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NHS staff more likely to be bullied by patients and colleagues if disabled or of ethnic minority

NHS staff who are black or minority ethnic (BME) face more harassment, bullying and abuse by patients, patients‘ families, the public and other staff members, according to NHS England figures.

Around 30% of BME staff were harassed, bullied or abused by patients, patients‘ families or the public in 2022, compared to 26.8% of white staff. In the same year, 27% of BME staff experienced the same from colleagues, compared to 22% of white staff.

The figures have been released as part of the NHS workforce race equality standard 2023, which looks at how trusts are addressing race and inequalities.

NHS England said there was ‘continued evidence’ of ‘sustained improvement’ since 2016 when the first report was published, with the total number of BME staff at very senior manager level up 61.7% since 2018 (from 201 to 325).

However, it added there was still work to be done. Although the percentage of BME board members increased in all seven integrated care system (ICS) areas of England – in London, the Midlands, North East and Yorkshire, North West and South West – the gap in representation between board and workforce widened because the increase in BME representation was slower than the growth in the wider workforce.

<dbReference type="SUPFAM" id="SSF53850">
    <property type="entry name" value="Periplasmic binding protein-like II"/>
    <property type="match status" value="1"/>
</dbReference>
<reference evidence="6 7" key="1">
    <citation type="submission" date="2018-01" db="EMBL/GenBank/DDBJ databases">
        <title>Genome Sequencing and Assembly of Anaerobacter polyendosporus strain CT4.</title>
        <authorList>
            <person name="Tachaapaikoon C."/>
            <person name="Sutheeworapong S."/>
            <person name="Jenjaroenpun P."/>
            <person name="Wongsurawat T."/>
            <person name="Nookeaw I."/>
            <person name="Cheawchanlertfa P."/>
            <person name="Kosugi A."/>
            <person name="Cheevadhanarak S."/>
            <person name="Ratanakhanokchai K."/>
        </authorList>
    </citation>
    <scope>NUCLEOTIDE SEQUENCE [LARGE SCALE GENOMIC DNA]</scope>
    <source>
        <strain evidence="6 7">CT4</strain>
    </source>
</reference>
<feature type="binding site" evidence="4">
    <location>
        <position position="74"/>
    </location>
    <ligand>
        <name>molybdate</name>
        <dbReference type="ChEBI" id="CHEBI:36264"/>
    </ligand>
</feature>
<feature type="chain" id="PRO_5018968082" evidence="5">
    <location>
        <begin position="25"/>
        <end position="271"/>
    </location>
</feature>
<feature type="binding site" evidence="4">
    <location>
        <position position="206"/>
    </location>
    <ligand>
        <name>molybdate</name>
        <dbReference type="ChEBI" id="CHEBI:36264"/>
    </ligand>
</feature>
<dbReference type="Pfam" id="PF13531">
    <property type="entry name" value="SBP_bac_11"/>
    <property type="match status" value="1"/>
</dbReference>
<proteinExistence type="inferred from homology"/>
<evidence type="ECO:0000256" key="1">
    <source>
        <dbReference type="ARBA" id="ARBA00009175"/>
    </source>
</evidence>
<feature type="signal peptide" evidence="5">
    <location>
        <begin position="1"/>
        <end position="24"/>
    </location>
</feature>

The NHS workforce disability equality standard report 2023 was also published this week, which found that disability declaration rates by NHS staff had improved in 2023 by 19.9%. But, 33.2% of disabled staff reported experiences of bullying, harassment or abuse from patients, service users or the public. Some 16.1% reported this from managers and 24.8% from colleagues.

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Health secretary, Victoria Atkins, said: ‘I want to see the NHS recruit and retain brilliant people from all backgrounds. It is important that the NHS at all levels represents the people it cares for, and I welcome progress in appointing more black and minority ethnic staff to senior positions and better representation of disabled people in the NHS workforce.’

Deputy chief executive at NHS Providers, Saffron Cordery, said: ‘Trust leaders remain dedicated to improving working conditions for ethnic minority and disabled staff, but substantial challenges persist, including in relation to supporting career progression and tackling harassment, bullying and abuse.

‘While ethnic diversity in the NHS workforce has increased, the speed at which this is happening at board level, particularly among executives, is not keeping pace with overall diversity of the workforce. This has led to a stark disparity in board representation.’

She added: ‘These report findings, along with the latest NHS staff survey showing ethnic minority and disabled staff are more likely to experience abuse from patients and the public, underline the need for urgent action to ensure staff feel safe.’

The NHS staff survey, published earlier this month, revealed widespread reports of discrimination and sexual harassment by patients and colleagues during the past year.

A version of this article was originally published by our sister publication Healthcare Leader.

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